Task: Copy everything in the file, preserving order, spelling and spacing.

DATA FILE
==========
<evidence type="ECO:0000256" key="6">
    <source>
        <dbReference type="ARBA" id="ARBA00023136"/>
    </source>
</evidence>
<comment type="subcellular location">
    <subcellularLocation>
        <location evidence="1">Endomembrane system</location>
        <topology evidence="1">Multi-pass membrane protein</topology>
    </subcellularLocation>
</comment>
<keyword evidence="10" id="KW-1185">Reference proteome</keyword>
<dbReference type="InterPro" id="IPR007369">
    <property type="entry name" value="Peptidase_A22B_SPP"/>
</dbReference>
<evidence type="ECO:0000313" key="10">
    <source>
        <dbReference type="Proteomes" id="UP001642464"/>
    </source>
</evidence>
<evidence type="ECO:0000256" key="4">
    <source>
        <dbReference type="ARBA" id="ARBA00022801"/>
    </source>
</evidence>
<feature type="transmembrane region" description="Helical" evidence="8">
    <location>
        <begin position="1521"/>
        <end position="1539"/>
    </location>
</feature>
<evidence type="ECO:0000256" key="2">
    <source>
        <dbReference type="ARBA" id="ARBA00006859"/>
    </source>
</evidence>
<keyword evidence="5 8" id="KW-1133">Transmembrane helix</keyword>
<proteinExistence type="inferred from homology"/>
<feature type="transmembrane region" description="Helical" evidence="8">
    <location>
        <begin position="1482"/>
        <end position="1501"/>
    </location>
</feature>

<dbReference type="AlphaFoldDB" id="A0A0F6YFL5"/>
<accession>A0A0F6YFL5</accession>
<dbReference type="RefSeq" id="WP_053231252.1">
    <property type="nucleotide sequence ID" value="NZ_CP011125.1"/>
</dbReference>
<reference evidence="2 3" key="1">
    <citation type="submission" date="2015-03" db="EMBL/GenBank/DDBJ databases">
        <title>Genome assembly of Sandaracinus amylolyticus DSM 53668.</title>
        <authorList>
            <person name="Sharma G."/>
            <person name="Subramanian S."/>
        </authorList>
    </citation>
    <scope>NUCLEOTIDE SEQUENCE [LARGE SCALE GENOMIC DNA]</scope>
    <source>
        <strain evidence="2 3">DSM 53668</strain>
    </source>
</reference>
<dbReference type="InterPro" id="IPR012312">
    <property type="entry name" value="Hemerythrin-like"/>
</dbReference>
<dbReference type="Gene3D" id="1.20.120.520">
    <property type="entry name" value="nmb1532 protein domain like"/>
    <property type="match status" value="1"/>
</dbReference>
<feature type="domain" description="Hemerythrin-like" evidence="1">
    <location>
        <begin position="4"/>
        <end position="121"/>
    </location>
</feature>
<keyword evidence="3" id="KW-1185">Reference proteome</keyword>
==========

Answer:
<evidence type="ECO:0000256" key="6">
    <source>
        <dbReference type="ARBA" id="ARBA00023136"/>
    </source>
</evidence>
<comment type="subcellular location">
    <subcellularLocation>
        <location evidence="1">Endomembrane system</location>
        <topology evidence="1">Multi-pass membrane protein</topology>
    </subcellularLocation>
</comment>
<keyword evidence="10" id="KW-1185">Reference proteome</keyword>
<dbReference type="InterPro" id="IPR007369">
    <property type="entry name" value="Peptidase_A22B_SPP"/>
</dbReference>
<evidence type="ECO:0000313" key="10">
    <source>
        <dbReference type="Proteomes" id="UP001642464"/>
    </source>
</evidence>
<evidence type="ECO:0000256" key="4">
    <source>
        <dbReference type="ARBA" id="ARBA00022801"/>
    </source>
</evidence>
<feature type="transmembrane region" description="Helical" evidence="8">
    <location>
        <begin position="1521"/>
        <end position="1539"/>
    </location>
</feature>
<evidence type="ECO:0000256" key="2">
    <source>
        <dbReference type="ARBA" id="ARBA00006859"/>
    </source>
</evidence>
<keyword evidence="5 8" id="KW-1133">Transmembrane helix</keyword>
<proteinExistence type="inferred from homology"/>
<feature type="transmembrane region" description="Helical" evidence="8">
    <location>
        <begin position="1482"/>
        <end position="1501"/>
    </location>
</feature>

<dbReference type="AlphaFoldDB" id="A0A0F6YFL5"/>
<accession>A0A0F6YFL5</accession>
<dbReference type="RefSeq" id="WP_053231252.1">
    <property type="nucleotide sequence ID" value="NZ_CP011125.1"/>
</dbReference>
<reference evidence="2 3" key="1">
    <citation type="submission" date="2015-03" db="EMBL/GenBank/DDBJ databases">
        <title>Genome assembly of Sandaracinus amylolyticus DSM 53668.</title>
        <authorList>
            <person name="Sharma G."/>
            <person name="Subramanian S."/>
        </authorList>
    </citation>
    <scope>NUCLEOTIDE SEQUENCE [LARGE SCALE GENOMIC DNA]</scope>
    <source>
        <strain evidence="2 3">DSM 53668</strain>
    </source>
</reference>
<dbReference type="InterPro" id="IPR012312">
    <property type="entry name" value="Hemerythrin-like"/>
</dbReference>
<dbReference type="Gene3D" id="1.20.120.520">
    <property type="entry name" value="nmb1532 protein domain like"/>
    <property type="match status" value="1"/>
</dbReference>
<feature type="domain" description="Hemerythrin-like" evidence="1">
    <location>
        <begin position="4"/>
        <end position="121"/>
    </location>
</feature>
<keyword evidence="3" id="KW-1185">Reference proteome</keyword>